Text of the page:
Dear Rabbi Slifkin,
Today’s daf discusses the case from the Mishnah (42a) that states that animals become Tereifos by being attacked and clawed ("Derisah") by various types of wild animals and birds. RASHI (42a, DH Derusas ha'Ze'ev) writes that the reason why "Derisah" renders an animal a Tereifah is that the attacker "hits with its claws, and injects poison [into its victim] and burns it." Similarly, Rashi 52b (DH Aval b'Makom) states that the attacking animal "gets angry, and it has a strong poison which it injects into it (its victim) when it hits it with its claws." This explanation is difficult for me, because as far as I am aware, none of the predatory animals and birds listed in the Mishnah have any poison that they inject through their claws into their prey. Is there any other explanation you are aware of?
In response, here is an extract from the chapter on wolves in my forthcoming Torah Encyclopedia of the Animal Kingdom:
An animal is only kosher for consumption if it is in good physical health at the time of slaughter. The Mishnah lists various terefos, fatal defects, which render an animal prohibited for use as food. One of these fatal defects is a mauling by a wolf:
These are the terefos in domesticated animals… if it fell from a roof, if most of its ribs were broken, a mauling by a wolf; Rabbi Yehudah says, a mauling by a wolf [is considered a fatal defect] with a small domestic animal, and a mauling by a lion [is considered a fatal defect] with a large animal. (Mishnah, Chullin 3:1)Although wolves usually hunt in packs, single wolves are capable of bringing down even very large prey such as moose or bison. They usually prefer not to take on such prey, however, since one kick from a moose can disembowel the wolf. Furthermore, the wolves of North America, which bring down such large prey, are much bigger animals than the wolves of Israel and the surrounding region. While North American wolves average 100 pounds, with the record specimen weighing 175 pounds, the wolves of the Middle East average only about 50 pounds and take much smaller prey. Thus, from a halachic standpoint, if a wolf mounts an unsuccessful attack against a large animal such as a cow, the animal is not considered to be mortally wounded and it may still be slaughtered for human consumption. Only with small livestock, such as sheep and goats, is a mauling by a wolf considered a fatal defect. The Talmud further clarifies that a wolf is the smallest creature with which a mauling on a small domestic animal renders it as possessing a fatal defect.
Unfortunately, these laws give rise to difficult contradictions with our knowledge of wolves. One difficulty is that the Talmud states that the result of such maulings is that venom is injected into the prey animal (Chullin 53a). Needless to say, this is not consistent with modern zoological knowledge of wolves.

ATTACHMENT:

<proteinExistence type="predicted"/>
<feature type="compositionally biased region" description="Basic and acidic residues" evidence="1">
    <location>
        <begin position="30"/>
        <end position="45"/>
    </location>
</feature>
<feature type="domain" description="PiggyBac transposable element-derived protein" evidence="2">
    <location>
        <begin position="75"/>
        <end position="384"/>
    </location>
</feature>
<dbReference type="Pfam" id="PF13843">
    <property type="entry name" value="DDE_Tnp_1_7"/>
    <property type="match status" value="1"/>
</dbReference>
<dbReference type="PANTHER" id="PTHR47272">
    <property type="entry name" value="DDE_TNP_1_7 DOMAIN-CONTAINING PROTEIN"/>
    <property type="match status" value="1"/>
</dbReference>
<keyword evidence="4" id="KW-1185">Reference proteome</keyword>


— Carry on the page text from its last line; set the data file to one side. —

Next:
One solution presented for such difficulties (see Michtav Me-Eliyahu, vol. IV, p. 355, footnote 4) is that the Talmud is not referring to a chemical venom generated by the animal, but rather to infections caused by bacteria accumulating in the animal. Such "venom" certainly exists:
“Many people mauled by lions have died from wounds that should have been survivable: the meat caked under the attackers’ claws and teeth injected the victims with disease, and they died in a gangrenous fever.” Gordon Grice, The Red Hourglass: Lives of the Predators (London: Penguin Books 1998), p. 104.
This answer is offered with regard to why the cat is listed as a creature whose mauling is considered a fatal defect, whereas a dog is not (see Chullin 53a). It is explained that since cats have long retractable claws, dirt can accumulate beneath them. However this explanation falls short with our discussion, since the wolf is listed as an animal that can cause such damage, even though it is physiologically essentially the same as a dog rather than a cat.
A second difficulty is that the Talmud rules that these maulings which are rated as causing fatal defects are referring to maulings inflicted with the claws, not with the teeth. This, too, conflicts with contemporary observations of wolves, which reveal that wolves never attack prey with their claws, only with their teeth. The reason for this reflects the very different hunting strategy of wolves compared to members of the cat family such as lions and leopards. A big cat is an ambush predator. It is not built for running at speed, but rather for firmly seizing its prey. It uses its strong arms and claws to grasp its prey, enabling it to make a killing bite in a precise spot. Wolves, on the other hand, are pursuit predators. The legs of a wolf are slender, and the paws not jointed for grasping; its body is built for long-distance pursuit, not for bringing down prey. The wolf’s claws are strong, but very blunt, because the tips are worn off by constant contact with the ground. These are used for digging and gripping the earth while running, not for seizing or killing prey. Wolves kill with a large number of minor slashing bites, rather than the single lethal bite of a big cat.
These contradictions resist simple resolutions that preserve the correctness of both the Talmud and modern zoology. It appears that they force one to take sides in the centuries-old dispute concerning statements in the Talmud that are contradicted by science.